His life as your life


Dr Desmond Ford died this week. Here was a man. He opened a door for a community that lived blind in a tunnel of humbug – in another gospel - that bound people as individuals and as a tradition in narcissism and uncertainty. He had a brilliant mind and an abundance of grace.

As an academic he could appear to some to be distant and obsessed. He was obsessed. Obsessed with the truth because it is truth that sets people free from death in their souls and spirits. There are people like Ford who attract the displeasure of the religionist. Seen as villains by some, they bestride the Kingdom of life
like a colossus, while the petty peep about under the huge legs perpetuating their notions of death from which they derive an identity of sorts and a kind of status that limits them to an existence in a false gospel and a false self.


We can limit ourselves to ‘what we have always believed.’ We can live this pedestrian phlegmatic religious life of routine plodding around our mulberry bush, erecting fictions against truth and barriers that keep out real life. Real life is a state of being, a state of being swept along in gale of unlimited life, yet perfectly safe in our life in God – in the
Real Presence of living Wholeness and Adventure. Karl Barth talks of the wonder of theology that is more than positions and postulations but an absorption in life itself.


Another kind of wonder assumes control over a man when he takes up the subject of theology. Certainly this amazement also obliges a man to wonder and compels him to learn. But in theological wonder it is a sheer impossibility that he might one day finish his lessons, that the uncommon might become common, that the new might appear old and familiar, that the strange might ever become thoroughly domesticated. If a man could domesticate this wonder, he would not yet have taken the step into theology, or he would already have stepped out of it again. Man is never dismissed from the wonder that forms the sound root of theology. The object of theology never encounters a man routinely as does an ordinary object of the world. Instead, it constantly hovers on the edge of his circle of reflection, however large the circle may be.” (1)

Once we cease to wonder; once we cease to follow Jesus whereever He wants to lead because we have come to the boundary of our personal and denominational suppositions we being to die. Torpor overcomes our sensibilities, stagnation becomes our norm and spiritual blindness our mode. We talk spirit and live letter and are not aware of our disease.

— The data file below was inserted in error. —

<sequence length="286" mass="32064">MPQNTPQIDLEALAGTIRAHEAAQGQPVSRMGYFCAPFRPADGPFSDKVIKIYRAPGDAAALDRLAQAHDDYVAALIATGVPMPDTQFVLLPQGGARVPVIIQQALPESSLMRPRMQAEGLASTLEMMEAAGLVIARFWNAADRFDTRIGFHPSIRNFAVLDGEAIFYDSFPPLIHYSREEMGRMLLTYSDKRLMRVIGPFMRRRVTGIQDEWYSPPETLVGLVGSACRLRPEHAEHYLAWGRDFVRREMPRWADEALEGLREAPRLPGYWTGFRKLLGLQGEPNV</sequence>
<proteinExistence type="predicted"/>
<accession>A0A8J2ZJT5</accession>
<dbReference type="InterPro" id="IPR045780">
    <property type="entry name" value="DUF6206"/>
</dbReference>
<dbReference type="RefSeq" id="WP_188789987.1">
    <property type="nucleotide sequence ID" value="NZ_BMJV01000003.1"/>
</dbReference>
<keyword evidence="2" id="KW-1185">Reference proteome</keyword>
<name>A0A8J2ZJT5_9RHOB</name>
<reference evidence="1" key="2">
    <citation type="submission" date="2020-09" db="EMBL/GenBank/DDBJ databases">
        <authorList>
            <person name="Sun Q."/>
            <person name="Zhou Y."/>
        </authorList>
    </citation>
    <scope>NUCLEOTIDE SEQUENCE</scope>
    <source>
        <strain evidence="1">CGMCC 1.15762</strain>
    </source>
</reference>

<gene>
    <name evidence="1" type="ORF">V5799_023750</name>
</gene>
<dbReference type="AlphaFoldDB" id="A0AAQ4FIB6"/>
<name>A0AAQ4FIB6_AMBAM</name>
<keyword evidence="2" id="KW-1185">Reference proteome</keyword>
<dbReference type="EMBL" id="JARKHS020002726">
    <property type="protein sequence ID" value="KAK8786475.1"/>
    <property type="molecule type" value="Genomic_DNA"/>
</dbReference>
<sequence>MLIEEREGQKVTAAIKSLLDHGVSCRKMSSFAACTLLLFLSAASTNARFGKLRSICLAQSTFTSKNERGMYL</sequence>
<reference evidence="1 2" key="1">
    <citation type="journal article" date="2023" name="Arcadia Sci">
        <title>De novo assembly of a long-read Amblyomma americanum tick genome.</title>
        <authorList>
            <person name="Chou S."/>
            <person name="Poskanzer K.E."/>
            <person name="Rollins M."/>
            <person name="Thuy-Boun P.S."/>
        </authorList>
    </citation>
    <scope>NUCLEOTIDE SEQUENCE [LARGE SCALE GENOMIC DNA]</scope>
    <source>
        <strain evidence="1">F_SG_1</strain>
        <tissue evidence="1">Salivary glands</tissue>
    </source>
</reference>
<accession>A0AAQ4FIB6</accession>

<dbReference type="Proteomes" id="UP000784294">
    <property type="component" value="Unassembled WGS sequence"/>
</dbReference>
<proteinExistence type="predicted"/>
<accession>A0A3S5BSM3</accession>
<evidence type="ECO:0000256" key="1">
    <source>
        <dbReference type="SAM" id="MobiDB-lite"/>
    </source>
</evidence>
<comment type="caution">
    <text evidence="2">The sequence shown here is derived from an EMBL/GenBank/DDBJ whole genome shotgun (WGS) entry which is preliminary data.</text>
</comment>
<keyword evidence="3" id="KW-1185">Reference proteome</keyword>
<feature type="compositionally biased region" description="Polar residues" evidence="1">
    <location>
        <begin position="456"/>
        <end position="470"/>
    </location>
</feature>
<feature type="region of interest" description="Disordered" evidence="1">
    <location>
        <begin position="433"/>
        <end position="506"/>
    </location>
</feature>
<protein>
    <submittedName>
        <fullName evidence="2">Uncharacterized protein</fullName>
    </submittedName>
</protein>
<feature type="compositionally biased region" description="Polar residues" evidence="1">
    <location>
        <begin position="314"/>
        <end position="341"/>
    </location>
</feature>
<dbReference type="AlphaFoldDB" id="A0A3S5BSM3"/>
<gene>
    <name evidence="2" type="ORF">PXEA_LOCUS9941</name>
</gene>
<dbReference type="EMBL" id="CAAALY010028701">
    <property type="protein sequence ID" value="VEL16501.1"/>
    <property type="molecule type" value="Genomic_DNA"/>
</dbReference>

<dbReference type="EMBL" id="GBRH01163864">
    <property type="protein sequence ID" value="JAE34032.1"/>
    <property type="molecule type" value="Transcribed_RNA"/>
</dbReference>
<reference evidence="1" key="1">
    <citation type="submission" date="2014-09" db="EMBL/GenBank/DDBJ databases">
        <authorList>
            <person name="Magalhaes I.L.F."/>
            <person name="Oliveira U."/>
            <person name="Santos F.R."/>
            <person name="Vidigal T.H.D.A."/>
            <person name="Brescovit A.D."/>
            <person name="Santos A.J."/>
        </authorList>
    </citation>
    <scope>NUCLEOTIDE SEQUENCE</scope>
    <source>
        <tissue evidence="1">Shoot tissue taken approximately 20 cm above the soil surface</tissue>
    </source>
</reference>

Such torpor is our norm if we are unfortunate enough to have been socialised into the illusion of old covenant religion as the inheritance in which Christians are meant to live. Holy Spirit, the anointing and the gifts are incapable of fending of this progressive rigor mortice because the ‘gifts’ assume we are living in a new covenant life – a life in which we and Father are one and Jesus Himself, not the law or an agenda is our life. The incarnation heralded by Jesus’ miraculous signs is this wonder in action – a state of being that is Christ in you, Christ manifesting by His Spirit as you. There is nothing more astonishing that this.


Barth speaking of the signs of Jesus observes, “
As fundamentally astonishing stories, they function first of all in a formal way as a sort of alarm signal, which is the reason the New Testament likes to term them "signs."

Scattered at times thickly and at other times more sparsely throughout the history of Immanuel, they alert the hearer and reader to a central fact: this history is concerned with a fundamentally new event which, although undoubtedly occurring within time and space, is not to be identified with other events occurring within the limits of time and space. This event springs up in their midst and is not some sort of continuation of what otherwise has happened or still happens in time and space.

The Word which is spoken and speaks in this history is a fundamentally new word. Although it undoubtedly exists within time and space, it can be heard only in this history and is not to be compared with any other words. When the biblical miracle stories excite serious and relevant wonderment, they intend to do this as signals of something fundamentally mentally new, not as a violation of the natural order which is generally known and acknowledged. This way they excite the type of wonderment from which no one can excuse himself once he has begun to pursue the subject of theology
.” (2)

The new covenant is both theology and what God did and is doing in Jesus Christ. More than this it is what Jesus is doing in you. The incarnation is a present work, an ongoing mystery that sees Christ manifest in the world through ordinary folks who believe that Jesus is their life and that He is expressing Himself in them.

(1) Karl Barth. Evangelical Theology: An Introduction (Kindle Locations 709-714). Kindle Edition.
(2) Ibid. (Kindle Locations 737-744). Kindle Edition.